a New Identity at the Cross
Isaiah gives the most horrifying picture of
Christ’s crucifixion. Isaiah writes, “ . . . his appearance was so disfigured
beyond that of any man and his form marred beyond human likeness . . .”
(Isaiah 52:13-15) Christ’s body had been so disfigured by the beatings
before he was nailed to the cross that he appeared inhuman. His form didn’t
look like that of the children of men, and he certainly didn’t look like
Christ’s body didn’t just bear a few wounds
and bruises; it was battered beyond human recognition. Christ's cross was
such a despicable sight that Christ was thought of as a worm and not a
man (Psalms 22:6-8). Such degradation of God is anything but believable,
but it is true. It is all but impossible to believe that God would allow
himself to suffer such grief.
I offered my back to those
who beat me, my cheeks to those who pulled out my beard; I did not hide
my face from mocking and spitting. Because the Sovereign LORD helps me,
I will not be disgraced. Therefore have I set my face like flint, and I
know I will not be put to shame. (NIV)
Who could believe that God resided in such
a disfigured body? It is little wonder that those mocking Christ as he
hung on the cross taunted him saying, “If you are the Son of God”
My strength is dried up like
a potsherd, and my tongue sticks to the roof of my mouth; you lay me in
the dust of death. Dogs have surrounded me; a band of evil men has encircled
me, they have pierced my hands and my feet. I can count all my bones; people
stare and gloat over me. They divide my garments among them and cast lots
for my clothing. (NIV)
It was on that cross that the despicable
cruelty of Satan's schemes and the unbound love of God met face to face.
It is there that Christ reveals the invisible God (Colossians 1:13-20).
There God's love is reflected from a face so disfigured by sin that it
was unrecognizable. It is the reflection of that priceless love that mirrors
our true identity.
We have sanitized the cross with silver and
gold jewelry encrusted with diamonds. When we think of the cross, we must
remind ourselves that is what sin wishes to do with each of us. Christ's
death illustrates sin's purpose for each of our lives--DEATH and DESTRUCTION.
What Satan has done to God--he desires to do to you!
Today We Have An Identity Crisis
The world has an identity crisis because
it has lost sight of God. Sin has blinded us to who we are. We
have spent so much time creating our own identity that we have lost sight
of God. Today we have males trapped in women's bodies--we have women trapped
in men's body. We spend so much time searching for our lost identities
that we are blinded to the image of God that each one of us bears.
The cross is a statement of who we are.
cross of Christ gives us the clearest view of the God in whose image we
are made. There at the cross Christ makes a statement about our identity
that nothing in this world can match.
1 Peter 1:18-20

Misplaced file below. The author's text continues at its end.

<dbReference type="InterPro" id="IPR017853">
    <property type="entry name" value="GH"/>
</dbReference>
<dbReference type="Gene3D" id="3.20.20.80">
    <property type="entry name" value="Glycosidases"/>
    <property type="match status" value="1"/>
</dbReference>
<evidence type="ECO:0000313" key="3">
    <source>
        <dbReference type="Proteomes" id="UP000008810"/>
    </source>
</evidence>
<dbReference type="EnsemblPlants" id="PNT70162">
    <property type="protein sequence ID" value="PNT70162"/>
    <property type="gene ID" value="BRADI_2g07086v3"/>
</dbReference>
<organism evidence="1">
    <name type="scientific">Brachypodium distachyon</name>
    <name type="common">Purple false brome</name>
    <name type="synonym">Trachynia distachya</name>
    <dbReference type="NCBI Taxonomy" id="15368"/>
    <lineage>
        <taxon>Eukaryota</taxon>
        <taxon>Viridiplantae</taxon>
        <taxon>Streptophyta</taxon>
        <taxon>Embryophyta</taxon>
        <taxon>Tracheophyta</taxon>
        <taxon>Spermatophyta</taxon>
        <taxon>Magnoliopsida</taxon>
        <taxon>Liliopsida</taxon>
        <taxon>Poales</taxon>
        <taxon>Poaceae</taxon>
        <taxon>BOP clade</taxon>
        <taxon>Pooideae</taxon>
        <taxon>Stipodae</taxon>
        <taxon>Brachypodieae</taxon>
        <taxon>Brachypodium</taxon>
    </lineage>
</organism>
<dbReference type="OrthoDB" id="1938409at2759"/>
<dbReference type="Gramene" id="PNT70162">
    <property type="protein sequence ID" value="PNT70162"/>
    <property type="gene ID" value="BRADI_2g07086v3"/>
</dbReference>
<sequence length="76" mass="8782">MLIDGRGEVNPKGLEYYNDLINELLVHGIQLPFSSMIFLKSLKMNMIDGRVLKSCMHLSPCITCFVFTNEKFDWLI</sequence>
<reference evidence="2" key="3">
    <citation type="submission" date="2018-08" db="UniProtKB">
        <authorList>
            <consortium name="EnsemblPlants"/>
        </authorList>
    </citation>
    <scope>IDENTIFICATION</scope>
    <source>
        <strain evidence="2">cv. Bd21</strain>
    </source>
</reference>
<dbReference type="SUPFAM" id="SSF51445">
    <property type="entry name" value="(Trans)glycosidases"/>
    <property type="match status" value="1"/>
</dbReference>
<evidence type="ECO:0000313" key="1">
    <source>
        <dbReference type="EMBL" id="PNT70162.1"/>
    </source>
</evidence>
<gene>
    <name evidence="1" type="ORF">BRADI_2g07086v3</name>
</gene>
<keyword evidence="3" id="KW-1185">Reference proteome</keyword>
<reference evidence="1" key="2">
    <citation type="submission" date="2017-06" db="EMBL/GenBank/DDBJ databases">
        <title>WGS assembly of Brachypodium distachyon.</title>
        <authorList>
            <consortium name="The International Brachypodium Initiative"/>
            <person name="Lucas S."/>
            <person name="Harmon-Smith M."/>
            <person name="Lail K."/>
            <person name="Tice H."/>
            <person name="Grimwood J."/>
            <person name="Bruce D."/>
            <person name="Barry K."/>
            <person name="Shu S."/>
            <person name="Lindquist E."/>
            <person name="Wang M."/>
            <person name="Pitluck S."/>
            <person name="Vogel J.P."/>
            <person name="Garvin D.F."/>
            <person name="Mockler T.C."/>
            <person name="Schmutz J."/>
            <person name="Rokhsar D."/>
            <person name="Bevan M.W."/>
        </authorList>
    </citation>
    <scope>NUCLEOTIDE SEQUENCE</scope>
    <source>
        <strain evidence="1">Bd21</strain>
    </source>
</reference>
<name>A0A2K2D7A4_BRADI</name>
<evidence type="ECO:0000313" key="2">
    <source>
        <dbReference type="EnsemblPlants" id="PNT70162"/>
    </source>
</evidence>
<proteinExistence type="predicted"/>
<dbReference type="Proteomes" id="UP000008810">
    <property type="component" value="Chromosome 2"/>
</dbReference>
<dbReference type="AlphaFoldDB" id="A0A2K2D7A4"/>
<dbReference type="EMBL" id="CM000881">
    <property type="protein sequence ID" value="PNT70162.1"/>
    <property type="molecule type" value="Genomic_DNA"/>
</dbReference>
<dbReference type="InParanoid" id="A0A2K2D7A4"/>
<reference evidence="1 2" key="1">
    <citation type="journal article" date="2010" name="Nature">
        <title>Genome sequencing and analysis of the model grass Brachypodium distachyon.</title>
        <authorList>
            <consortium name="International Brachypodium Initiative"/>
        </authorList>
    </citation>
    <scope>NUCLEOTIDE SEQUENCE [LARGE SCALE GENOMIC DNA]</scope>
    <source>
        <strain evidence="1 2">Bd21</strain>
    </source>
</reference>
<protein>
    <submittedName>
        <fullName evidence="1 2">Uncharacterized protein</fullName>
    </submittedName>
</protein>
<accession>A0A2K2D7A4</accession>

For you know that it was not
with perishable things such as silver or gold that you were redeemed from
the empty way of life handed down to you from your forefathers, but with
the precious blood of Christ, a lamb without blemish or defect. (NIV)
The cross affords us an opportunity to lose
sight of the image the world has stamped on our hearts. It is there that
we learn the secret to our existence. There we see ourselves reflected
in the image of God as we behold the disfigured body of Jesus forsaken
by God on our behalf. For it is there that the invisible God is revealed
as one of us.
The history of salvation throughout the Old
Testament reveals how humanity has sought to recreate its own image. Every
time we seek to do so we degrade ourselves. Genesis says, "So God created
man in his own image" (Genesis 1:27-28). The image of the invisible God
is revealed at the cross in the image of Christ. Sadly, we are like the
Israelites who traded their “Glory” for the image of a bull.
At Horeb they made a calf and
worshiped an idol cast from metal. They exchanged their Glory for
an image of a bull, which eats grass. They forgot the God who saved
them, who had done great things in Egypt, miracles in the land of Ham and
awesome deeds by the Red Sea. (NIV)
It is no accident that the psalmist spoke
of Israel's “Glory”—“Glory” is capitalized in the passage because it compares
the glory God gave man made with that of a bull.
The prophet Habakkuk reveals how we often
seek to recreate ourselves by the works of our own hands.
"Of what value is an idol,
since a man has carved it? Or an image that teaches lies? For he who makes
it trusts in his own creation; he makes idols that cannot speak. Woe to
him who says to wood, 'Come to life!' Or to lifeless stone, 'Wake up!'
Can it give guidance? It is covered with gold and silver; there is no breath
in it. But the LORD is in his holy temple; let all the earth be silent
before him." (NIV)
Today the same kind of idolatry takes place
when we allow the images of this physical world to define who we are.
The covetous practices of our world tell us that our value is found in
things. It always gives us a distorted view of self. Habakkuk asks us,
"What guidance can the things you are trusting in give you?" Look
around the answer is obvious.
Regardless of the eloquence and exquisiteness
with which we seek to recreate our self-image it leaves our lives as breathless
and lifeless as Michelangelo’s art in the Sistine Chapel.
The cross of Christ offers us a chance
to discover our true identity in God. Granted, looking at it from
an earthbound existence often blinds us to the true image of God mirrored
there. But Jesus makes it clear that if we wish to find ourselves, we must
come to the cross.
Then Jesus said to his disciples,
"If anyone would come after me, he must deny himself and take up his cross
and follow me. For whoever wants to save his life will lose it, but whoever
loses his life for me will find it. What good will it be for a
man if he gains the whole world, yet forfeits his soul? Or what can a man
give in exchange for his soul? (NIV)
Our identity is discovered as we pick up our
crosses and follow Christ to the Place of the Skull.
Our Identity is wrapped up In God’s Identity
There is something about the cross that
strips each of us down to the very core of our being as it helps us discover
who we really are. Throughout history humanity has sought to deify
itself, but at the cross we see deity humanizing itself in the humblest
form. We seek to identify with God, but God defined his true identity in
the cross as he identified with each of us. God tasted the human experience